Review: A Small Weeping by Alex Gray


A Small Weeping by Alex Gray
Allison & Busby (ebook), 2004
256 Pages

Author Website

Amazon (UK)


The body of a prostitute is found at Glasgow’s Queen Street Station, her hands, pointing towards her feet, placed as if in prayer, a small flower pressed between the palms. Psychologist Solomon Brightman is called to assist DCI Lorimer in the murder hunt, with the hope that his lateral thinking will shine a light on the case from a different angle. But before any conclusions can be drawn, the body of a nurse is discovered at The Grange, a private clinic. Aside from the careful arrangement of the corpses, there is no obvious connection between the victims; Lorimer and Solomon are still very much in the dark. Then a third body turns up, and it seems increasingly clear that they have a serial killer on their hands.


The feather wafted upwards, a fine wispy curve, and for seconds it sailed the air.


This was my first time reading Alex Gray.

A Small Weeping is a well-written, enjoyable crime novel. I thought it was great. I really enjoyed the bits set in and around Glasgow. I’ve lived in Glasgow for ten years. The author captures the city really well and really brings it to life. I could visualise everything. Despite the grim subject matter, the author manages to avoid an excess of blood and gore. I hate crime novels where the author feels the need to go into minute detail. The characters are all well-written and completely believable. My favourite was Phyllis, the old woman with MS who’s unable to speak. She reminded me a lot of my gran, who had Alzheimer’s disease towards the end of her life. I had no idea who the killer or killers were so I was surprised when this was revealed.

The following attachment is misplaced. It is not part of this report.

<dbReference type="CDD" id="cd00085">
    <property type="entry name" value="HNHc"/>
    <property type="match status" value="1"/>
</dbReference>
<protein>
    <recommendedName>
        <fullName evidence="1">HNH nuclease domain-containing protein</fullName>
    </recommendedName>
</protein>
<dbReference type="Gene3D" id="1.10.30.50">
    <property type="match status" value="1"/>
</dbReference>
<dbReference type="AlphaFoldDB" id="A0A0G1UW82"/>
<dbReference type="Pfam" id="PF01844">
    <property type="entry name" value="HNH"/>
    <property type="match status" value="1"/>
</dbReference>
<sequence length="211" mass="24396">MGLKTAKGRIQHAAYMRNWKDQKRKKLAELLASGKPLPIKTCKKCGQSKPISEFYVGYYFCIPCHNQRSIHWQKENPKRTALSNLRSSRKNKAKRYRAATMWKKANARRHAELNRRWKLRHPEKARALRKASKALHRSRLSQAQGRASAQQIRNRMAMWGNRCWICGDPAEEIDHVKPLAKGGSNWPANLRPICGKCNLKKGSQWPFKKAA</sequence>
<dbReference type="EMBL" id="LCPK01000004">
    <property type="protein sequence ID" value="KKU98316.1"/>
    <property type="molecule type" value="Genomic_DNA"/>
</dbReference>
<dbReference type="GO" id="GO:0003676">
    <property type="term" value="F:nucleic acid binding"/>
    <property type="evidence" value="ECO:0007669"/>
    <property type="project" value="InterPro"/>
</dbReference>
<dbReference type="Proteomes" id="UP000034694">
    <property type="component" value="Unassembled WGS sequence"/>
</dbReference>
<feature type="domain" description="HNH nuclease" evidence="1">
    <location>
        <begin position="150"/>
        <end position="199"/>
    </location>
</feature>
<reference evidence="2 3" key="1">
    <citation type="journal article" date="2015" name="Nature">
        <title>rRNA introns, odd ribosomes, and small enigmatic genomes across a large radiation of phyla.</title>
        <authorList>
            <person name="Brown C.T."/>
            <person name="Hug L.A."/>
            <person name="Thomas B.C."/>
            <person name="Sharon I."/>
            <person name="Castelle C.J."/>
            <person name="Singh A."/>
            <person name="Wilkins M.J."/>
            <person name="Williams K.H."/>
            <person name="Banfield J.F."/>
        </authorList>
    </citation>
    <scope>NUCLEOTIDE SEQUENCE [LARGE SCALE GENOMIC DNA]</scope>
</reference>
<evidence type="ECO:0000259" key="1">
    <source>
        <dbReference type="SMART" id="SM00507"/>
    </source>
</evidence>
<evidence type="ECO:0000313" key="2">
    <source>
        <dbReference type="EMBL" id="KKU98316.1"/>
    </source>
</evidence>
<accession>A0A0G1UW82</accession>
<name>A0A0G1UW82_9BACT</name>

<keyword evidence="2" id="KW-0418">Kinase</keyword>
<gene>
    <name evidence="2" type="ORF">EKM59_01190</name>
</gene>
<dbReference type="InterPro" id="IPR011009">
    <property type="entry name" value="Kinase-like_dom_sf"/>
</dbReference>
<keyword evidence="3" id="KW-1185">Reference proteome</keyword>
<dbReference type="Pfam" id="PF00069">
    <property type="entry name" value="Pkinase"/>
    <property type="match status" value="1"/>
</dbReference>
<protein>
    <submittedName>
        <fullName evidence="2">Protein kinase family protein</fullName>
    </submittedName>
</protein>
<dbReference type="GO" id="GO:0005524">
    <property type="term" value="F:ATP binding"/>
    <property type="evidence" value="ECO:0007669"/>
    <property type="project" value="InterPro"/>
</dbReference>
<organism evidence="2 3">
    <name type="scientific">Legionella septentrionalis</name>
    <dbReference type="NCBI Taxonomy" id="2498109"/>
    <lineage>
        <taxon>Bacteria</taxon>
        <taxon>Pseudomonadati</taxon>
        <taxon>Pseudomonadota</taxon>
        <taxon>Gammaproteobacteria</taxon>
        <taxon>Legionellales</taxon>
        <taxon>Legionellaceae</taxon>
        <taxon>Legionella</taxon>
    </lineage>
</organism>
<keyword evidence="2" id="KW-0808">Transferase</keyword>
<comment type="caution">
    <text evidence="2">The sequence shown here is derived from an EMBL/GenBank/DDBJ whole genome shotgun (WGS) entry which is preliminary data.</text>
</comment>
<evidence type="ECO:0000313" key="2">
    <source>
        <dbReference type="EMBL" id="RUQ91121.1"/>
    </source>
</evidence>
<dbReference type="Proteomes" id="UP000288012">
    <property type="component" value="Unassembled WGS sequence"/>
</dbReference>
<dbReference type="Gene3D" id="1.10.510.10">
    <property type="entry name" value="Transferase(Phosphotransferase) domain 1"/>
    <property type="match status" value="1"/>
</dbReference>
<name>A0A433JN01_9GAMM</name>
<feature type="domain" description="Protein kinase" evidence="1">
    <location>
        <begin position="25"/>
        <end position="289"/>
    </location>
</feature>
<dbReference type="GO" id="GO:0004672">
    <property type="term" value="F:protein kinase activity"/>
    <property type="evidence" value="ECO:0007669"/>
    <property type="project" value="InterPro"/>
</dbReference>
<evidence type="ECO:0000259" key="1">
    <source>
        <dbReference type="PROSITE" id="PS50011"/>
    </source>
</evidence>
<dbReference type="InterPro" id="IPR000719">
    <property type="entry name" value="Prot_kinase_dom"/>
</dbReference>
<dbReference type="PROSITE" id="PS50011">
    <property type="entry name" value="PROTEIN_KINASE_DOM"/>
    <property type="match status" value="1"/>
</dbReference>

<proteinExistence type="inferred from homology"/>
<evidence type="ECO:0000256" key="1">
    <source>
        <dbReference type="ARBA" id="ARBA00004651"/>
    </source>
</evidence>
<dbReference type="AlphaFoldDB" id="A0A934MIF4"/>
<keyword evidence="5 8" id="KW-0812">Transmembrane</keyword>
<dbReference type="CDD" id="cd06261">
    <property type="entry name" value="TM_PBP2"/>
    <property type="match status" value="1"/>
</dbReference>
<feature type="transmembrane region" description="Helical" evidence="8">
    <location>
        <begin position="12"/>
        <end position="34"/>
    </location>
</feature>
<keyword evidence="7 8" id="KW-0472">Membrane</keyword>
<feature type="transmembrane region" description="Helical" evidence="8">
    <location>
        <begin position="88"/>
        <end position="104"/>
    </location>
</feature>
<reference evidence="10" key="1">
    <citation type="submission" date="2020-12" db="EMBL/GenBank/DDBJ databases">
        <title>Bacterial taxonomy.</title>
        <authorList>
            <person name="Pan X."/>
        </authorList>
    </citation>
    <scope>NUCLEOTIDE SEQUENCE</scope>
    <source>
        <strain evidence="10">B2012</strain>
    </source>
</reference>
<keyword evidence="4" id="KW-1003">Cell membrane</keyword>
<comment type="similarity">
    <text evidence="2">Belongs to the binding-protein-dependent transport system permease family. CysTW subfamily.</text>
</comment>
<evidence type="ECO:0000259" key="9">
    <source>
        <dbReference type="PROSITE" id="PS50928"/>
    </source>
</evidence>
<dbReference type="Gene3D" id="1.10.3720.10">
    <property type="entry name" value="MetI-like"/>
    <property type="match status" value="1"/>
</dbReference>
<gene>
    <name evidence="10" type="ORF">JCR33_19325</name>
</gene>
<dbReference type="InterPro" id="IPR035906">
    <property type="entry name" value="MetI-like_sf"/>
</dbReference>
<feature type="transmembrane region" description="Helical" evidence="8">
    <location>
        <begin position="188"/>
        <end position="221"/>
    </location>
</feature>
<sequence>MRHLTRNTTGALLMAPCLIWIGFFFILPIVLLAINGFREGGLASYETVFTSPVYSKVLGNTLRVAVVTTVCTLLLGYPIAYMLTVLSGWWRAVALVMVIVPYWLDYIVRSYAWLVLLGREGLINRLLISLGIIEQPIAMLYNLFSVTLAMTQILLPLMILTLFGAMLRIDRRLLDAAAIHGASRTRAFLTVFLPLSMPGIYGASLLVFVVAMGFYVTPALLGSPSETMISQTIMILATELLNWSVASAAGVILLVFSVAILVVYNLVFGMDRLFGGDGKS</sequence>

A Small Weeping is a great book. I plan to read more of this author.




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